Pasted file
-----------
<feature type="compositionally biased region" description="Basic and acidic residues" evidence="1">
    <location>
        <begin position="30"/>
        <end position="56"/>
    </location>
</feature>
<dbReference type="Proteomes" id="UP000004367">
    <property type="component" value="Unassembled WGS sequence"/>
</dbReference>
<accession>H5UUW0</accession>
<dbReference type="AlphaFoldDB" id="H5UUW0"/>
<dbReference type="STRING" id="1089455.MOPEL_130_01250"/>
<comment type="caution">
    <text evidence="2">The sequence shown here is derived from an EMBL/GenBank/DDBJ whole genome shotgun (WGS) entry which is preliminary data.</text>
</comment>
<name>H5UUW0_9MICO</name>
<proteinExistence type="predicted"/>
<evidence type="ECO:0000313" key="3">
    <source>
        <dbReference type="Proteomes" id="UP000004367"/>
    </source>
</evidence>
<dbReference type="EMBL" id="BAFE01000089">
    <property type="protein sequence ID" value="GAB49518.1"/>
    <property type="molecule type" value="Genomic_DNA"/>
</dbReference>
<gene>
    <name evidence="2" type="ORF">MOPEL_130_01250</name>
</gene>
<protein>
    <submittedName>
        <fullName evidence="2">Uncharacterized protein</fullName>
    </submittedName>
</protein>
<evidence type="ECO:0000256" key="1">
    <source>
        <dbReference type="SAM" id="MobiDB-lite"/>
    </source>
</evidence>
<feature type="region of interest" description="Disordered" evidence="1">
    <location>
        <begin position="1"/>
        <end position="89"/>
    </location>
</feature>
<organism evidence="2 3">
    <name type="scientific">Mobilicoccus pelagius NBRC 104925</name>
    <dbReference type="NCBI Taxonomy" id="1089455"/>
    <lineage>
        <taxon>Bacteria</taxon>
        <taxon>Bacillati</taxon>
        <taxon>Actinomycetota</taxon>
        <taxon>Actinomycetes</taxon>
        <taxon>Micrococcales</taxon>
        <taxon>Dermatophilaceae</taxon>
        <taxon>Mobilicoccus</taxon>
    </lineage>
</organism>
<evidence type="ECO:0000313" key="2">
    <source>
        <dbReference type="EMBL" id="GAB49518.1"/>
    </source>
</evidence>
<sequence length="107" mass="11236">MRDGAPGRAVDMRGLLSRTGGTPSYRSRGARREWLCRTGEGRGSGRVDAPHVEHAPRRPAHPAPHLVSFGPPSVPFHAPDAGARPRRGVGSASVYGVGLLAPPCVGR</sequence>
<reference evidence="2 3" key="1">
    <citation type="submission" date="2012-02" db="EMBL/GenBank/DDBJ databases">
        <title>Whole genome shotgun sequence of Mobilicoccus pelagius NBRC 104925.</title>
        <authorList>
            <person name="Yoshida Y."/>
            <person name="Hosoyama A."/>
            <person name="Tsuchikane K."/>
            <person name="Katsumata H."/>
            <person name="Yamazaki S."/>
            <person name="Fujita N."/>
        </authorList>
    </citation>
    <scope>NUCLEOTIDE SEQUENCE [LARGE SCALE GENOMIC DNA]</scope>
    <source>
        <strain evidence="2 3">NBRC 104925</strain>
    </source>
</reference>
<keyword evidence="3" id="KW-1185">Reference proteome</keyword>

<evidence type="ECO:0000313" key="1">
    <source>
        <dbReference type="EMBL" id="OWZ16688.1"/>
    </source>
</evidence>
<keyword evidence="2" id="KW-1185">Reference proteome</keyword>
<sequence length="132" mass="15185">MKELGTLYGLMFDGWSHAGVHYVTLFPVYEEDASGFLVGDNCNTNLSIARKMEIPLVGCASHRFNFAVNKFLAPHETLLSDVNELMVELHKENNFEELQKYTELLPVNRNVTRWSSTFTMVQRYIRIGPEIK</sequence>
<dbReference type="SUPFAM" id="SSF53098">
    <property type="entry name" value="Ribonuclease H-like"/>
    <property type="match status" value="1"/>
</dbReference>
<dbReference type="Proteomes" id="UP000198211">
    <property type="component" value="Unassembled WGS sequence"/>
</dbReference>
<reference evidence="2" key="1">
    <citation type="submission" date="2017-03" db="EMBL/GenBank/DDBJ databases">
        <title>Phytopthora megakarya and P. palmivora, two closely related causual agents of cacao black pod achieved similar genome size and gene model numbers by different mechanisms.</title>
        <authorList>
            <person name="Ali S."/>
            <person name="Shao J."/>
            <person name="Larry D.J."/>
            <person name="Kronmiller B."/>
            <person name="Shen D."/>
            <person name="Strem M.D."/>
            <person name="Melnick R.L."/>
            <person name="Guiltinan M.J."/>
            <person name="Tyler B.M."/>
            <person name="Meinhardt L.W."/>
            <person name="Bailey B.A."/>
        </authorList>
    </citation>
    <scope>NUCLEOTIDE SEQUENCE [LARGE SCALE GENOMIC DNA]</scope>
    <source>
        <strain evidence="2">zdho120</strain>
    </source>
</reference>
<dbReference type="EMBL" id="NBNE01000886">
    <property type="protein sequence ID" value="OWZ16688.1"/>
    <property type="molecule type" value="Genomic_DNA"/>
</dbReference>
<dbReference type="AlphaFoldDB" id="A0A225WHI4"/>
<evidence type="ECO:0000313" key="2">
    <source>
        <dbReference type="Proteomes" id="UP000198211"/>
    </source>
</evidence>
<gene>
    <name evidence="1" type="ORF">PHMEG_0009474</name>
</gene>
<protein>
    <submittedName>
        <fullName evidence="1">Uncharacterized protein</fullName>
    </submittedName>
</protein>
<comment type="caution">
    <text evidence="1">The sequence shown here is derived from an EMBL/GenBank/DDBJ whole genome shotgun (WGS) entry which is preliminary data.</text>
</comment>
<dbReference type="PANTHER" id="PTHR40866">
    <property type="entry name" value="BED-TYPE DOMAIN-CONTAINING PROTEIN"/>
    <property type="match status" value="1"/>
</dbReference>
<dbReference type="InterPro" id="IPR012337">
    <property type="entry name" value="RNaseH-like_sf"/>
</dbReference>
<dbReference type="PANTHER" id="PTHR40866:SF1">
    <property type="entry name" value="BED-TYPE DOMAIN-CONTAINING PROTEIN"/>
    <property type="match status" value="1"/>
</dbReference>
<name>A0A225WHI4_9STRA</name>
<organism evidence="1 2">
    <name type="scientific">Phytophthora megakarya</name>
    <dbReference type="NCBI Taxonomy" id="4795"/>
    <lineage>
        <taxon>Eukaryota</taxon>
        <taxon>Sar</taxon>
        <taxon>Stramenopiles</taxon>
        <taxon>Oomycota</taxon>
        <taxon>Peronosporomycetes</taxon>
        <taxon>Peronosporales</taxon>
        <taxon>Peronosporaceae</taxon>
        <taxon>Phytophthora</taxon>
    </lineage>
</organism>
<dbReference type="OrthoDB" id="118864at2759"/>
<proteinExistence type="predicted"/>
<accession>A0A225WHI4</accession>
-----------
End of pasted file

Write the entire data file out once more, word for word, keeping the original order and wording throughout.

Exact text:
<feature type="compositionally biased region" description="Basic and acidic residues" evidence="1">
    <location>
        <begin position="30"/>
        <end position="56"/>
    </location>
</feature>
<dbReference type="Proteomes" id="UP000004367">
    <property type="component" value="Unassembled WGS sequence"/>
</dbReference>
<accession>H5UUW0</accession>
<dbReference type="AlphaFoldDB" id="H5UUW0"/>
<dbReference type="STRING" id="1089455.MOPEL_130_01250"/>
<comment type="caution">
    <text evidence="2">The sequence shown here is derived from an EMBL/GenBank/DDBJ whole genome shotgun (WGS) entry which is preliminary data.</text>
</comment>
<name>H5UUW0_9MICO</name>
<proteinExistence type="predicted"/>
<evidence type="ECO:0000313" key="3">
    <source>
        <dbReference type="Proteomes" id="UP000004367"/>
    </source>
</evidence>
<dbReference type="EMBL" id="BAFE01000089">
    <property type="protein sequence ID" value="GAB49518.1"/>
    <property type="molecule type" value="Genomic_DNA"/>
</dbReference>
<gene>
    <name evidence="2" type="ORF">MOPEL_130_01250</name>
</gene>
<protein>
    <submittedName>
        <fullName evidence="2">Uncharacterized protein</fullName>
    </submittedName>
</protein>
<evidence type="ECO:0000256" key="1">
    <source>
        <dbReference type="SAM" id="MobiDB-lite"/>
    </source>
</evidence>
<feature type="region of interest" description="Disordered" evidence="1">
    <location>
        <begin position="1"/>
        <end position="89"/>
    </location>
</feature>
<organism evidence="2 3">
    <name type="scientific">Mobilicoccus pelagius NBRC 104925</name>
    <dbReference type="NCBI Taxonomy" id="1089455"/>
    <lineage>
        <taxon>Bacteria</taxon>
        <taxon>Bacillati</taxon>
        <taxon>Actinomycetota</taxon>
        <taxon>Actinomycetes</taxon>
        <taxon>Micrococcales</taxon>
        <taxon>Dermatophilaceae</taxon>
        <taxon>Mobilicoccus</taxon>
    </lineage>
</organism>
<evidence type="ECO:0000313" key="2">
    <source>
        <dbReference type="EMBL" id="GAB49518.1"/>
    </source>
</evidence>
<sequence length="107" mass="11236">MRDGAPGRAVDMRGLLSRTGGTPSYRSRGARREWLCRTGEGRGSGRVDAPHVEHAPRRPAHPAPHLVSFGPPSVPFHAPDAGARPRRGVGSASVYGVGLLAPPCVGR</sequence>
<reference evidence="2 3" key="1">
    <citation type="submission" date="2012-02" db="EMBL/GenBank/DDBJ databases">
        <title>Whole genome shotgun sequence of Mobilicoccus pelagius NBRC 104925.</title>
        <authorList>
            <person name="Yoshida Y."/>
            <person name="Hosoyama A."/>
            <person name="Tsuchikane K."/>
            <person name="Katsumata H."/>
            <person name="Yamazaki S."/>
            <person name="Fujita N."/>
        </authorList>
    </citation>
    <scope>NUCLEOTIDE SEQUENCE [LARGE SCALE GENOMIC DNA]</scope>
    <source>
        <strain evidence="2 3">NBRC 104925</strain>
    </source>
</reference>
<keyword evidence="3" id="KW-1185">Reference proteome</keyword>

<evidence type="ECO:0000313" key="1">
    <source>
        <dbReference type="EMBL" id="OWZ16688.1"/>
    </source>
</evidence>
<keyword evidence="2" id="KW-1185">Reference proteome</keyword>
<sequence length="132" mass="15185">MKELGTLYGLMFDGWSHAGVHYVTLFPVYEEDASGFLVGDNCNTNLSIARKMEIPLVGCASHRFNFAVNKFLAPHETLLSDVNELMVELHKENNFEELQKYTELLPVNRNVTRWSSTFTMVQRYIRIGPEIK</sequence>
<dbReference type="SUPFAM" id="SSF53098">
    <property type="entry name" value="Ribonuclease H-like"/>
    <property type="match status" value="1"/>
</dbReference>
<dbReference type="Proteomes" id="UP000198211">
    <property type="component" value="Unassembled WGS sequence"/>
</dbReference>
<reference evidence="2" key="1">
    <citation type="submission" date="2017-03" db="EMBL/GenBank/DDBJ databases">
        <title>Phytopthora megakarya and P. palmivora, two closely related causual agents of cacao black pod achieved similar genome size and gene model numbers by different mechanisms.</title>
        <authorList>
            <person name="Ali S."/>
            <person name="Shao J."/>
            <person name="Larry D.J."/>
            <person name="Kronmiller B."/>
            <person name="Shen D."/>
            <person name="Strem M.D."/>
            <person name="Melnick R.L."/>
            <person name="Guiltinan M.J."/>
            <person name="Tyler B.M."/>
            <person name="Meinhardt L.W."/>
            <person name="Bailey B.A."/>
        </authorList>
    </citation>
    <scope>NUCLEOTIDE SEQUENCE [LARGE SCALE GENOMIC DNA]</scope>
    <source>
        <strain evidence="2">zdho120</strain>
    </source>
</reference>
<dbReference type="EMBL" id="NBNE01000886">
    <property type="protein sequence ID" value="OWZ16688.1"/>
    <property type="molecule type" value="Genomic_DNA"/>
</dbReference>
<dbReference type="AlphaFoldDB" id="A0A225WHI4"/>
<evidence type="ECO:0000313" key="2">
    <source>
        <dbReference type="Proteomes" id="UP000198211"/>
    </source>
</evidence>
<gene>
    <name evidence="1" type="ORF">PHMEG_0009474</name>
</gene>
<protein>
    <submittedName>
        <fullName evidence="1">Uncharacterized protein</fullName>
    </submittedName>
</protein>
<comment type="caution">
    <text evidence="1">The sequence shown here is derived from an EMBL/GenBank/DDBJ whole genome shotgun (WGS) entry which is preliminary data.</text>
</comment>
<dbReference type="PANTHER" id="PTHR40866">
    <property type="entry name" value="BED-TYPE DOMAIN-CONTAINING PROTEIN"/>
    <property type="match status" value="1"/>
</dbReference>
<dbReference type="InterPro" id="IPR012337">
    <property type="entry name" value="RNaseH-like_sf"/>
</dbReference>
<dbReference type="PANTHER" id="PTHR40866:SF1">
    <property type="entry name" value="BED-TYPE DOMAIN-CONTAINING PROTEIN"/>
    <property type="match status" value="1"/>
</dbReference>
<name>A0A225WHI4_9STRA</name>
<organism evidence="1 2">
    <name type="scientific">Phytophthora megakarya</name>
    <dbReference type="NCBI Taxonomy" id="4795"/>
    <lineage>
        <taxon>Eukaryota</taxon>
        <taxon>Sar</taxon>
        <taxon>Stramenopiles</taxon>
        <taxon>Oomycota</taxon>
        <taxon>Peronosporomycetes</taxon>
        <taxon>Peronosporales</taxon>
        <taxon>Peronosporaceae</taxon>
        <taxon>Phytophthora</taxon>
    </lineage>
</organism>
<dbReference type="OrthoDB" id="118864at2759"/>
<proteinExistence type="predicted"/>
<accession>A0A225WHI4</accession>